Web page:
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Judge: Undeveloped land can be assessed as agricultural

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The Indiana Tax Court Friday upheld a final determination by the Indiana Board of Tax Review to assess farm land as agricultural that was purchased by a developer but remained undeveloped for years.

In Hamilton County Assessor v. Allisonville Road Development, LLC, 49T10-1204-TA-30, the Hamilton County assessor appealed the board’s final determination, which reduced Allisonville Road Development’s 2008 assessment to $15,684 on vacant land located in Fishers. The land had been in the hand of developers since the 1990s; it was actively farmed prior to that. Allisonville Road Development purchased the parcels in 2006.

The land developer challenged the assessor’s change in property classification from agricultural land to undeveloped, useable commercial land. No commercial activity had taken place on the land. The land was originally assessed at $2.237 million, which was reduced by the county property tax assessment board of appeals to $1.427 million before the developer appealed to the Board of Tax Review.

The Board of Tax Review explained that land could be reassessed under Indiana Code 6-1.1-4-12 if new events occurred, such as a change in the land’s use. Cessation of farming activities didn’t constitute a change sufficient to warrant reassessment.

“Here, the Assessor claims that the subject property has been used for commercial purposes since the 1990s because that is when it was sold to commercial developers and all active farming operations ceased. Thus, the Assessor equates a ‘change in use’ to nothing more than a change in ownership and potential use. A ‘change in use’ under Indiana Code § 6-1.1-4-12, however, requires something more,” Senior Judge Thomas Fisher wrote.

“Under the 2002 version of Indiana Code § 6-1.1-4-12, reassessments based on new classifications are permissible when land is subdivided into lots, rezoned, or put to a different use: i.e., when events that indicate that commercial development is imminent occur. Here, the cessation of farming activities and the subsequent non-use of land does not necessarily evidence the imminence of commercial development.”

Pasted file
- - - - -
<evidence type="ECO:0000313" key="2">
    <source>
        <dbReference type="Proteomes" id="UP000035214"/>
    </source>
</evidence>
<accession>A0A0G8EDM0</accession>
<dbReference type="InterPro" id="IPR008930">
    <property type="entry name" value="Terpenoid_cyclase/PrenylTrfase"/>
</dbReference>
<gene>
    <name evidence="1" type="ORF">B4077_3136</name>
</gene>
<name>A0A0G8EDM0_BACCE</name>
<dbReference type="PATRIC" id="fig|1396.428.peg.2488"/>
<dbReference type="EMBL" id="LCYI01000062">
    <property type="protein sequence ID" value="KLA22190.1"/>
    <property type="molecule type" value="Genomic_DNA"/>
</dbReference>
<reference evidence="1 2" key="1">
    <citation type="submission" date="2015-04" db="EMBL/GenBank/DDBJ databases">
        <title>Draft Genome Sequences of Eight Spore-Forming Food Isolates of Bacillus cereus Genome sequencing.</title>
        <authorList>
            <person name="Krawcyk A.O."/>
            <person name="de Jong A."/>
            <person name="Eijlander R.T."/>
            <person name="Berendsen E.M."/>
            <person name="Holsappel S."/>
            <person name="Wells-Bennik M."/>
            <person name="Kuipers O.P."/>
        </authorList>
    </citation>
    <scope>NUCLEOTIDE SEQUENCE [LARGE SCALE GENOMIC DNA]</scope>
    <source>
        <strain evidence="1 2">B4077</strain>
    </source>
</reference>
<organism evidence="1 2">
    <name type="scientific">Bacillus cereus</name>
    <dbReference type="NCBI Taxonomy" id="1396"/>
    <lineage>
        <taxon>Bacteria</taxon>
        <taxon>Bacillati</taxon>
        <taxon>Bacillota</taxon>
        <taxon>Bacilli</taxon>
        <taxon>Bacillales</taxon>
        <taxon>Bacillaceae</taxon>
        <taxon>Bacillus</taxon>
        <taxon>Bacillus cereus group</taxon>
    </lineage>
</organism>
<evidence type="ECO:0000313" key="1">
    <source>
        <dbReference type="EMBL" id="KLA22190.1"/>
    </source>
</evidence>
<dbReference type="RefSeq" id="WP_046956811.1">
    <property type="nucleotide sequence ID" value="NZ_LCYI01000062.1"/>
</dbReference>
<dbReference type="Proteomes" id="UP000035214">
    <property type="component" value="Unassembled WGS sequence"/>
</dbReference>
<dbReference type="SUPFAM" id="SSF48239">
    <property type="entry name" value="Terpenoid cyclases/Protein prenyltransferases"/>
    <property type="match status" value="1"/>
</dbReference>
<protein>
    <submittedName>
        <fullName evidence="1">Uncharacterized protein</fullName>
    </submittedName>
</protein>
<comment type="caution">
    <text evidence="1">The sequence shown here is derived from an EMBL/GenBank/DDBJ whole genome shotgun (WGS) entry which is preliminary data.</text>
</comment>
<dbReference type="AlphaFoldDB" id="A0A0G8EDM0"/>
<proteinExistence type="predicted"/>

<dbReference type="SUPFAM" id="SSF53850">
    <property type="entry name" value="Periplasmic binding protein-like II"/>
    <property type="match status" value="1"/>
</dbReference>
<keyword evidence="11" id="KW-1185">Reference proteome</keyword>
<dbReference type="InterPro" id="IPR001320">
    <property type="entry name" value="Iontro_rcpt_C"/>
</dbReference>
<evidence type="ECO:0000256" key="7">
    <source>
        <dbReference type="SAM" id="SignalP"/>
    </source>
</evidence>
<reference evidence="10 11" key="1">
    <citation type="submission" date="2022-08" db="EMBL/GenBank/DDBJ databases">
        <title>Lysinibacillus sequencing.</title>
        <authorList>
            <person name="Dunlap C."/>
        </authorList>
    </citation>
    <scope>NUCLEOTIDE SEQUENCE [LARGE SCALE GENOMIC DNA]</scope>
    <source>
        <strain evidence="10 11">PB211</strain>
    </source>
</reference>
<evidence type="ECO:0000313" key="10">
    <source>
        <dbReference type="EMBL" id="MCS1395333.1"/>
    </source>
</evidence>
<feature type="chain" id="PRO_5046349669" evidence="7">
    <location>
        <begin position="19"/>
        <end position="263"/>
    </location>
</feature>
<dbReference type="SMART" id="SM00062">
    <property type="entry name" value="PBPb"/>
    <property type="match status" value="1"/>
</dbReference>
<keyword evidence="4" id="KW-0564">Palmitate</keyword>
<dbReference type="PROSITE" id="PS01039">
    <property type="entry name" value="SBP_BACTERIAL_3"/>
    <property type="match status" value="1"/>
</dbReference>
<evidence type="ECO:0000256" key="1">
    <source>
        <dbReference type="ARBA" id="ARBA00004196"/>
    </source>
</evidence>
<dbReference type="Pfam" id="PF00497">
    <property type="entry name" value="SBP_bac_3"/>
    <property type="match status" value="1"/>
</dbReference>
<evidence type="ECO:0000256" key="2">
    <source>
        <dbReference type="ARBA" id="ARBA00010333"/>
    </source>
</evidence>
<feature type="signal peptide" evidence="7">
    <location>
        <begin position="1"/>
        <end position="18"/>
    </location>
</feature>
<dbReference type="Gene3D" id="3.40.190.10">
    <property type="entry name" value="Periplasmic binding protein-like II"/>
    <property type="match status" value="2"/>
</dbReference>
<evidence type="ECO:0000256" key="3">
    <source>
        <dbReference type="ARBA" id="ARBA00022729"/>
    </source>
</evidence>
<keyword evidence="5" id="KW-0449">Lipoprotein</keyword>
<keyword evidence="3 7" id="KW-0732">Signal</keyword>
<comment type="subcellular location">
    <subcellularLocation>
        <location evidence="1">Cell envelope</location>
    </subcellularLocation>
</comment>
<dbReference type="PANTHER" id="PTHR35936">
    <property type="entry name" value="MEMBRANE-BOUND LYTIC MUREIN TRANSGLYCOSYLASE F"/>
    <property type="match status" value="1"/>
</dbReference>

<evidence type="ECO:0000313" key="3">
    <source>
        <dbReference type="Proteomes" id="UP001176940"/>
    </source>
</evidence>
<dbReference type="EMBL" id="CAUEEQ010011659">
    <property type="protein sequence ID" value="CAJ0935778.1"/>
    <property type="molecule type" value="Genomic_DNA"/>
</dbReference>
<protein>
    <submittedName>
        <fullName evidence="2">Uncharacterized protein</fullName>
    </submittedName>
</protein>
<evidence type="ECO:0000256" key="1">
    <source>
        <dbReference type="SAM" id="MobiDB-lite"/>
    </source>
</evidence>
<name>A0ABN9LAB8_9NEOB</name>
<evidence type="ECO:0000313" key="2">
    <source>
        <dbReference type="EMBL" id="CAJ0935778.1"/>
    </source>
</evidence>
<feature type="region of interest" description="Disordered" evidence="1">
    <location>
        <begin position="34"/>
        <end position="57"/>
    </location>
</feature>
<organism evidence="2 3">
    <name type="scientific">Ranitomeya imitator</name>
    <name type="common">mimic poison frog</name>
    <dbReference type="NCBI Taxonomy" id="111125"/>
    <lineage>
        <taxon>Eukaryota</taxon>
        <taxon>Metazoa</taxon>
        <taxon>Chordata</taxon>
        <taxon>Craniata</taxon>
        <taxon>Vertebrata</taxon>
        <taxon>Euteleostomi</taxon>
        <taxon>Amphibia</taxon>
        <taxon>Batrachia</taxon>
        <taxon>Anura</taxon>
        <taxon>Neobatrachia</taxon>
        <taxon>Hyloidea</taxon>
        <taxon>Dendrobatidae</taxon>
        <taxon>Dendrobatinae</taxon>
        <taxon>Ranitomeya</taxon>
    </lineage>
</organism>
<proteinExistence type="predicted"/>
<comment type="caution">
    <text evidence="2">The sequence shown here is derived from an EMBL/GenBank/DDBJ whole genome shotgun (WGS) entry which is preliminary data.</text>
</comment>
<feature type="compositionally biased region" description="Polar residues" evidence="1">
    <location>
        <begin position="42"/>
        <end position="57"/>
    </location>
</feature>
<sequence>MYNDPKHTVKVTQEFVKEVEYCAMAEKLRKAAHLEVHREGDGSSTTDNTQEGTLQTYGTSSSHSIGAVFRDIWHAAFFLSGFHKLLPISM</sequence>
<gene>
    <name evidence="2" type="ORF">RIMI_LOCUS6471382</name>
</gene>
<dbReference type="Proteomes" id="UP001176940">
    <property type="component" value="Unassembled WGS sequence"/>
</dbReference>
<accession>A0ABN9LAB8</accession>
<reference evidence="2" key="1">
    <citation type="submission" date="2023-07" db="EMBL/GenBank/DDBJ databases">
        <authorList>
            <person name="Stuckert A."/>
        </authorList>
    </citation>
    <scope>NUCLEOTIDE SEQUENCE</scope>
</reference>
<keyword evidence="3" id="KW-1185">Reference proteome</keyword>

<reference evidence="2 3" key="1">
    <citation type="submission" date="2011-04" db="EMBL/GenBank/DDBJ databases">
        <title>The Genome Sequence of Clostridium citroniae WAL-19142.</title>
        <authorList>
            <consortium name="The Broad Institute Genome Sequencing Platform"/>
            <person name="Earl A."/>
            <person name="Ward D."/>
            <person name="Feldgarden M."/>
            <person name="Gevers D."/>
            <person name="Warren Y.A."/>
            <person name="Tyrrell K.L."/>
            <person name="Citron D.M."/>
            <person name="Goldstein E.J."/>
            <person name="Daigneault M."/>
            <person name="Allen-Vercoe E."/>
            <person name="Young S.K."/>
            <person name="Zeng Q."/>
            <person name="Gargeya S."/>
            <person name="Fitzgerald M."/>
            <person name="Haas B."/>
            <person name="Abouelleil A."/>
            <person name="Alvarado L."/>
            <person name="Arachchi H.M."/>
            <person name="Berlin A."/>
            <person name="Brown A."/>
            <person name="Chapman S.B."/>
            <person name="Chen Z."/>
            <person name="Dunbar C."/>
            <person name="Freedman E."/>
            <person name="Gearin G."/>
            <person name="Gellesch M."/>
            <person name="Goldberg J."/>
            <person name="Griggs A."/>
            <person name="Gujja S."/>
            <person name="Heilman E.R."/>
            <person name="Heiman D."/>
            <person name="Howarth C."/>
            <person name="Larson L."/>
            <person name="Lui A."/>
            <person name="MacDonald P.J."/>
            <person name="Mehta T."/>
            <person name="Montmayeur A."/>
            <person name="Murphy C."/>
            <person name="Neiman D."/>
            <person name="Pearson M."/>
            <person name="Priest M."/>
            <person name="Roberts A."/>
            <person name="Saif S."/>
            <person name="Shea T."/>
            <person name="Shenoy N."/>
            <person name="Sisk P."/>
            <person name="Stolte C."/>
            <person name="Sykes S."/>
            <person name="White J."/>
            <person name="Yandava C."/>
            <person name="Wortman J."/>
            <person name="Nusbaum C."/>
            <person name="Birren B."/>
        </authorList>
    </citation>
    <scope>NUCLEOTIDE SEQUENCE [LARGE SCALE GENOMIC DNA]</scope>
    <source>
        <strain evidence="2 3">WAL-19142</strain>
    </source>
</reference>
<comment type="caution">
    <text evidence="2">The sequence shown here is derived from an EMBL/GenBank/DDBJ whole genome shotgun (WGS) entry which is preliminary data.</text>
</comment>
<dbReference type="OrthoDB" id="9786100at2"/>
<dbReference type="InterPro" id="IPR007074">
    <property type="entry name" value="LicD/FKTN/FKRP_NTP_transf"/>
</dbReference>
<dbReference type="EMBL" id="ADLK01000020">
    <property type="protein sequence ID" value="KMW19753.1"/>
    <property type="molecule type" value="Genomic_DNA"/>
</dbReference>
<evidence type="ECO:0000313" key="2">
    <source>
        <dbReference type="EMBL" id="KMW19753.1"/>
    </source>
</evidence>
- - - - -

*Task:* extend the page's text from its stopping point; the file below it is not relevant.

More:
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  1. He TIL team,please zap this comment too since it was merely marking a scammer and not reflecting on the story. Thanks, happy Monday, keep up the fine work.

  2. You just need my social security number sent to your Gmail account to process then loan, right? Beware scammers indeed.

  3. The appellate court just said doctors can be sued for reporting child abuse. The most dangerous form of child abuse with the highest mortality rate of any form of child abuse (between 6% and 9% according to the below listed studies). Now doctors will be far less likely to report this form of dangerous child abuse in Indiana. If you want to know what this is, google the names Lacey Spears, Julie Conley (and look at what happened when uninformed judges returned that child against medical advice), Hope Ybarra, and Dixie Blanchard. Here is some really good reporting on what this allegation was: http://media.star-telegram.com/Munchausenmoms/ Here are the two research papers: http://www.sciencedirect.com/science/article/pii/0145213487900810 http://www.sciencedirect.com/science/article/pii/S0145213403000309 25% of sibling are dead in that second study. 25%!!! Unbelievable ruling. Chilling. Wrong.